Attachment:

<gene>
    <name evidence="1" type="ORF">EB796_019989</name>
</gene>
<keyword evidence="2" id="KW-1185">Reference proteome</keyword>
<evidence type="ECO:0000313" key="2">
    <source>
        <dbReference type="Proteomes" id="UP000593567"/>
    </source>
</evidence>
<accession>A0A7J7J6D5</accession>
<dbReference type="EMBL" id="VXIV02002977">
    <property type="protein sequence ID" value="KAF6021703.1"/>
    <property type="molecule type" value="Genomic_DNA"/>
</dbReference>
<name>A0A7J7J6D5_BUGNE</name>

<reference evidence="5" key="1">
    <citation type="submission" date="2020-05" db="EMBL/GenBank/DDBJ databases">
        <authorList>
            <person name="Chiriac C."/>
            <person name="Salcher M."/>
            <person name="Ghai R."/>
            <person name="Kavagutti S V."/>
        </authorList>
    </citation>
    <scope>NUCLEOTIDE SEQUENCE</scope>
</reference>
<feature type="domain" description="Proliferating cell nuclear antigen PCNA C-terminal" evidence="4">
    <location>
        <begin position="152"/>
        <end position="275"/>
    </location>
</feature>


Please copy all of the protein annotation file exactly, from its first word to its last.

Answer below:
<gene>
    <name evidence="1" type="ORF">EB796_019989</name>
</gene>
<keyword evidence="2" id="KW-1185">Reference proteome</keyword>
<evidence type="ECO:0000313" key="2">
    <source>
        <dbReference type="Proteomes" id="UP000593567"/>
    </source>
</evidence>
<accession>A0A7J7J6D5</accession>
<dbReference type="EMBL" id="VXIV02002977">
    <property type="protein sequence ID" value="KAF6021703.1"/>
    <property type="molecule type" value="Genomic_DNA"/>
</dbReference>
<name>A0A7J7J6D5_BUGNE</name>

<reference evidence="5" key="1">
    <citation type="submission" date="2020-05" db="EMBL/GenBank/DDBJ databases">
        <authorList>
            <person name="Chiriac C."/>
            <person name="Salcher M."/>
            <person name="Ghai R."/>
            <person name="Kavagutti S V."/>
        </authorList>
    </citation>
    <scope>NUCLEOTIDE SEQUENCE</scope>
</reference>
<feature type="domain" description="Proliferating cell nuclear antigen PCNA C-terminal" evidence="4">
    <location>
        <begin position="152"/>
        <end position="275"/>
    </location>
</feature>